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Sophomore Kaitlyn Miller readies a forehand during a recent practice session at Bitburg High School.
Sophomore Kaitlyn Miller readies a forehand during a recent practice session at Bitburg High School. (Photo courtesy of Kerry Ireland-Miller)

BITBURG AIR BASE, Germany — A year ago, Kaitlyn Miller was a freshman choosing between running cross country as Bitburg’s likely No. 1 or playing tennis far down the depth chart.

“Last year, she ran a 6:15 mile,” Bitburg physical education teacher Denny Lemmon said Monday. “I told her she could be the star on our cross-country team.”

A no-brainer, right?

Wrong. Instead of testing European-championship waters in her first year in high school, Miller chose to play tennis.

Miller did not win a match until her final outing of the season, and her choice mystified Lemmon, at least until last Saturday.

“I could not understand her thoughts of being a mediocre tennis player versus being the star in cross country,” Lemmon said. “On Saturday, I watched her play against the International School of Brussels. What an incredible change in skills from one year to the next.”

The match Lemmon watched was vindication of Miller’s sports choice. It was a 6-2, 6-4 conquest of 2008’s fifth-place European finisher, ISB’s Tamara Castells.

“I decided to play tennis last year because I really love the sport,” Miller, now a 15-year-old sophomore, said Tuesday during practice. “My dad (Marc Miller) plays. I do love running, too, but when I was playing tennis, it just felt right. I knew it was the right sport for me.”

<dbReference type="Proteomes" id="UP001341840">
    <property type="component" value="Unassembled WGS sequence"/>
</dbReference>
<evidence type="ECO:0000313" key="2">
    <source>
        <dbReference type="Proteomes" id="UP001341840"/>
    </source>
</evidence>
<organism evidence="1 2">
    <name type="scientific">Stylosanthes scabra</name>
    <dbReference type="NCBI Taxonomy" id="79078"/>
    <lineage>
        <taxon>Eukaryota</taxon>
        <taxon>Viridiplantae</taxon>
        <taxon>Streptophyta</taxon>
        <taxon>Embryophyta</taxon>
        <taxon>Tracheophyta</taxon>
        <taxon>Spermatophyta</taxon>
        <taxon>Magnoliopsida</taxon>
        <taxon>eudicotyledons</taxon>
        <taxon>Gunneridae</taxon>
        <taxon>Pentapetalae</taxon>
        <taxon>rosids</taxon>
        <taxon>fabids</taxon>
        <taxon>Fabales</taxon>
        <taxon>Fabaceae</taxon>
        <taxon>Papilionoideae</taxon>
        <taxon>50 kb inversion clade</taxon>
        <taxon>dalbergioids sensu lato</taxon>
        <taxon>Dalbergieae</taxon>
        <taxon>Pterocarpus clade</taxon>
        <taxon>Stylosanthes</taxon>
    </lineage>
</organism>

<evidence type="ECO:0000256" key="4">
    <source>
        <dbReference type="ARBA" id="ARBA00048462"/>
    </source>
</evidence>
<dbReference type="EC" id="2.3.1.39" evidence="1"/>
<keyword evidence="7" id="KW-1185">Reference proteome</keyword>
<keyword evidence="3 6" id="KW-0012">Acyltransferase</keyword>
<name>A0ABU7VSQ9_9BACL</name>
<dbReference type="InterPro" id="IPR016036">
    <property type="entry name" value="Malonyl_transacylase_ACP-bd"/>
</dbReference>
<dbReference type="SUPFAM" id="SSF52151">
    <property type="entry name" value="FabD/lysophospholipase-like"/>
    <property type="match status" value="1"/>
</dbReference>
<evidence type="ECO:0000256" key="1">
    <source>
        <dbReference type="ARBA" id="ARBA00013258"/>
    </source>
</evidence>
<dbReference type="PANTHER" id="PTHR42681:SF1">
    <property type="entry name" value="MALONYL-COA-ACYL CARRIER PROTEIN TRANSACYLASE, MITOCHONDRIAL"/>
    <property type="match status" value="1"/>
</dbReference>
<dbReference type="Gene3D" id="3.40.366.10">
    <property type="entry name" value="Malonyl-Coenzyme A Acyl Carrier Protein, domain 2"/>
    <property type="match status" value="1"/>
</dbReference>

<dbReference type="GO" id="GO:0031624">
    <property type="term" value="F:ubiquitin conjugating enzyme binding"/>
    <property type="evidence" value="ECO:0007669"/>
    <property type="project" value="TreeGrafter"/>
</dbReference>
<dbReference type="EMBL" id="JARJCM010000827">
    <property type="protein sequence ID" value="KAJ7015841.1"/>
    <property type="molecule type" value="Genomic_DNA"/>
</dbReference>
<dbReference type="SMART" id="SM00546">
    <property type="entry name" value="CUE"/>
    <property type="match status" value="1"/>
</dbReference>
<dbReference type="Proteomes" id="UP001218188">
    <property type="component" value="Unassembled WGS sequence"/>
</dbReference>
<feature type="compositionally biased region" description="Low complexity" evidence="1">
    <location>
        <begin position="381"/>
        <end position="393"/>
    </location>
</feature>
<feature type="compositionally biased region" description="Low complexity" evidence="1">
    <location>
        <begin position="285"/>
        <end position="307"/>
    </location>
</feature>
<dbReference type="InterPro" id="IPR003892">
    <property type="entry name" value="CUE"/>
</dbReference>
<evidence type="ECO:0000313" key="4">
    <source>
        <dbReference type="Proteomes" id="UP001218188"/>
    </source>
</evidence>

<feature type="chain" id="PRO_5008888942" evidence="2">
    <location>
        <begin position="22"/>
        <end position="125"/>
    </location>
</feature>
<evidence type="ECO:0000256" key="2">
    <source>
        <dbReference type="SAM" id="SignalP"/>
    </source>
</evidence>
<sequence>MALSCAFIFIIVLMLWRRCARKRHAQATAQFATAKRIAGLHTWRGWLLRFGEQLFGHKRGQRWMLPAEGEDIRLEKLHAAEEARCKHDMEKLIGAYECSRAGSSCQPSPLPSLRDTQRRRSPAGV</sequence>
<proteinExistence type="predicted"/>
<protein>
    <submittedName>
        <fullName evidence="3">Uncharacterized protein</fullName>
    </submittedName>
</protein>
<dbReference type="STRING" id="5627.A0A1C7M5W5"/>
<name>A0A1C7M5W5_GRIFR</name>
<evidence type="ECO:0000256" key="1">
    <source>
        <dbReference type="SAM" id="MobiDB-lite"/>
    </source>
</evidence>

Even if at first the results weren’t quite right.

“Playing in that No. 4 spot was a struggle for her,” Bitburg tennis coach Pete Vadney said. “She lost all of her matches until our final match of the year at Baumholder, where she finally tasted victory in a tiebreaker.”

And acquired a taste for winning.

“She began lessons in the local area immediately after the season, and played tennis with her dad,” Vadney said. “This summer, her parents entered her into some [stateside] tournaments where she surprised some of the local favorites.”

Miller credits her German coach and her father for elevating her game.

“I took tennis lessons once a week with a German coach,” Miller said. “He taught me all the strokes. He said if I wanted to improve, I needed to play my dad two or three times a week.”

The regimen elevated more than Miller’s mechanics.

“I struggled last year because I didn’t understand the game as well as I do now,” she said. “In those tournaments, I learned you can’t let your emotions control you. If you do, you lose sight of your strategy.”

The stateside experience boosted Miller’s confidence and complemented the competitive drive that carried her through last year’s brutal tennis apprenticeship.

“Coach Vadney told us before the match they were the best team in Europe,” Miller said. “I didn’t expect to win, but I was determined not to lose love-and-love. I wasn’t going down without a fight.”

Miller didn’t come close to going down.

“I noticed that when I kept her back by the baseline, she didn’t hit as many winners. I also saw that her backhand was weak, so I hit everything deep to her backhand,” said Miller, who followed her victory over Castells with a 6-0, 6-0 conquest of AFNORTH’s Taylor Bonnenclark.

With her 2008 victory total already doubled, Miller can start planning to qualify for Europeans next month in Wiesbaden, where the fast indoor courts are to her liking.

Later this year, Miller, who Lemmon said has reduced her mile time to 6 minutes, 11 seconds and broke Bitburg’s two-mile school record in 12:39, will find herself facing another choice.

“Last year, I played softball,” she said. “It’s really fun, and I love the coaches. But one of my teachers is the track coach, and he wants me out for track.”

Another no-brainer, except that this athlete chooses with her heart as well as her head. Stay tuned.

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